In football, a quarterback can run the ball. Running the ball entails pushing the ball down the field in order to gain a down or perhaps score a touchdown. The quarterback, like any other player on the field, may run the football. However, they will usually stay within the pocket or be pulled outside it.
The term "run the ball" means that the quarterback will take off running with the ball and try to get positive yards after contact. Often times this is done to avoid negative plays (such as sacks) or prevent the defense from getting off the field on third down. Quarterbacks who can run the ball often have more success than those who do not because they can use their mobility to set up play-action passes or keep the offense on the field when things go wrong.
Some examples of runners who used to run the ball but now primarily pass are Vinny Testaverde and Rick Mirer. These were two very successful quarterbacks in their own right - Testaverde won two Super Bowls with the New York Jets and Mirer was a three-time Pro Bowler with the San Francisco 49ers - but they was never able to lead their teams to the playoffs as runners because they did not have the arm talent needed to succeed as passers.
Quarterbacks such as Tom Brady and Aaron Rodgers are known for their ability to run the ball.
Running backs are also receivers, and they frequently catch many passes throughout a football game. The quarterback receives the ball from the center and runs the play. The quarterback can run with the ball, hand it off to a running back, or throw it to a receiver. Running backs often have more opportunities than other players because they always seem to be in the right place at the right time.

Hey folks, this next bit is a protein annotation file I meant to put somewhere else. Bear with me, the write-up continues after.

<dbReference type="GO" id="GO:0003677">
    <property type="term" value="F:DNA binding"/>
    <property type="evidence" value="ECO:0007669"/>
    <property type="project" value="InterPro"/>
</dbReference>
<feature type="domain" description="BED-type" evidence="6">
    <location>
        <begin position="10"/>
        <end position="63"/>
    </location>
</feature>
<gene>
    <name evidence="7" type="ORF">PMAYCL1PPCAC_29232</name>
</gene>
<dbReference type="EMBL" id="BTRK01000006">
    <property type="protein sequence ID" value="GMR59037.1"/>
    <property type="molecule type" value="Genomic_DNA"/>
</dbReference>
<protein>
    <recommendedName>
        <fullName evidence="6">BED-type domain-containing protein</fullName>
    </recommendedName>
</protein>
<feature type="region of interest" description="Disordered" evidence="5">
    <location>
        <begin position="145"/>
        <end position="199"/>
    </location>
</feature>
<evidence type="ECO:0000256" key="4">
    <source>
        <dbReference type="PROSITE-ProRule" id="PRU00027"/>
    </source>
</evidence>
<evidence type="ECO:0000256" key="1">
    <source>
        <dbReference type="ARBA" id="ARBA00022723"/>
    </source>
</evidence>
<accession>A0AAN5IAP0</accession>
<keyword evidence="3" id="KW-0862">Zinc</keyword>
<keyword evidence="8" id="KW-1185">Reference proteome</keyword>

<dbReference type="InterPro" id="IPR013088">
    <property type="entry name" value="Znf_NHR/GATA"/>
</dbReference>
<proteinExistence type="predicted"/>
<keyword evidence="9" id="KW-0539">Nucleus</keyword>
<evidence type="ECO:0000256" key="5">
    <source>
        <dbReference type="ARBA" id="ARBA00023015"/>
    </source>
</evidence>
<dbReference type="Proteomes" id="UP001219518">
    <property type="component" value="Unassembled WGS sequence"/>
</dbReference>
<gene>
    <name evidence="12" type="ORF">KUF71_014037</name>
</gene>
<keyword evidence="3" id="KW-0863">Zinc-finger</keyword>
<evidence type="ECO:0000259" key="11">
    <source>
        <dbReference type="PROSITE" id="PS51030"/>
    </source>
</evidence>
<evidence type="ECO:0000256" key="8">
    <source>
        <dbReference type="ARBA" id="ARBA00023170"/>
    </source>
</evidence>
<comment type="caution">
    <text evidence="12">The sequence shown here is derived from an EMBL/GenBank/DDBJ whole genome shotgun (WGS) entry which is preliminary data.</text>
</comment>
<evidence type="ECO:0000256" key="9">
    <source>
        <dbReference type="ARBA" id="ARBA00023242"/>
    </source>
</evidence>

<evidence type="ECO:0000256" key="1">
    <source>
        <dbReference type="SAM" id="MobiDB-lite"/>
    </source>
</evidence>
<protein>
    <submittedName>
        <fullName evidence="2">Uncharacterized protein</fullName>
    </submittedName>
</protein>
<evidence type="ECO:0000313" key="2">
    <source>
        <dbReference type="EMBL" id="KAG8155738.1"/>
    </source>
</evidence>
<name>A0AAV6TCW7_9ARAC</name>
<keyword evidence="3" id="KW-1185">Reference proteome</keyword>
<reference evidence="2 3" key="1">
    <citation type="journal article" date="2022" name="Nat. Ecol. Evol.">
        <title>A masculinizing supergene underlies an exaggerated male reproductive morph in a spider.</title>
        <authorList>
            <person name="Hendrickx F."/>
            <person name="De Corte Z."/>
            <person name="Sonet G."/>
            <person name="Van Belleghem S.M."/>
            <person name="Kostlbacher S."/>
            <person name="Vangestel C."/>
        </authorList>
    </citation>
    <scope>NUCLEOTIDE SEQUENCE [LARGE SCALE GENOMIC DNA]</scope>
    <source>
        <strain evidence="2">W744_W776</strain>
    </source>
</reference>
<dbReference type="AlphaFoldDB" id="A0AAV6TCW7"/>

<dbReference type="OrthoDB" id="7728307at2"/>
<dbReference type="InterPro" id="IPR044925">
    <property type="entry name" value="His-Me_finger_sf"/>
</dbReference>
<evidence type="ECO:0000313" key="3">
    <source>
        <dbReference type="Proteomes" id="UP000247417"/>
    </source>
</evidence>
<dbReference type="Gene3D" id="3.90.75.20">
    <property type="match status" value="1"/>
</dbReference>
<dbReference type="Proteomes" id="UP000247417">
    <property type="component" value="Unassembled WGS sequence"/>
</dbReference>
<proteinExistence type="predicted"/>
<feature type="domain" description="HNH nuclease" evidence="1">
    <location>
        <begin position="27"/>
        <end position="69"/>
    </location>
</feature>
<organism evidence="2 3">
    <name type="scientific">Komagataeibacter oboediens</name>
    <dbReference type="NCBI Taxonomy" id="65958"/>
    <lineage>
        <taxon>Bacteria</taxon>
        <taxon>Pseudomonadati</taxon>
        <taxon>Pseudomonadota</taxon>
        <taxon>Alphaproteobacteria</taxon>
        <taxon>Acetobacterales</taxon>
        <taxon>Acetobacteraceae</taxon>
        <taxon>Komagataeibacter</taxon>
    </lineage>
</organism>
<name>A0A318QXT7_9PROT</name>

Most running plays start with a call of "Run!" which is passed along by word of mouth through the entire offensive line. If the line does not get the message across, then coaches will use other signals to let the runners know what is going on. For example, if there is a screen play called, the guards and centers would shout "Screen!" While this is happening, the quarterback reads the defense and makes his decision based on where he thinks the danger is most likely to come from. If he believes that there is no danger of being hit as he hands off the ball, then he will tell the guard to "Go!" At the end of the play, the guards would then shout "Right!" if they think that the runner is heading left or "Left!" if they think he's going right. These are just examples; there are many different calls and signs used by coaches to tell their players what to do next.
A running play happens when the quarterback delivers the ball to another player, who then attempts to carry the ball past the line of scrimmage and gain yards, or when the quarterback maintains the ball and goes beyond the line of scrimmage himself. The term "running play" can be misleading because many times a player will use other means to gain yardage (such as a sweep or a dive). However, if the player does not stop short of the end zone, then the play is considered a run.
Here are some examples of running plays: QB sneak - A quarterback can gain up to 10 yards by sneaking into the end zone. This play can also be called a fair catch because the ball is placed in the end zone by a player with possession. Triple option - Three players from one team will rush the ball carrier while the fourth looks for an opening. If there is no one behind him, he can take off for a big gain. Power O - Four offensive linemen versus four defensive linemen. They all try to push their guy out of the way so that nobody gets between the ball-carrier and the end zone. Wide receiver reverse - One wide receiver starts at the back left corner of the field and runs forward. The others stay put. When he gets to the middle of the field, he flips the ball back to the quarterback, who is now facing backwards.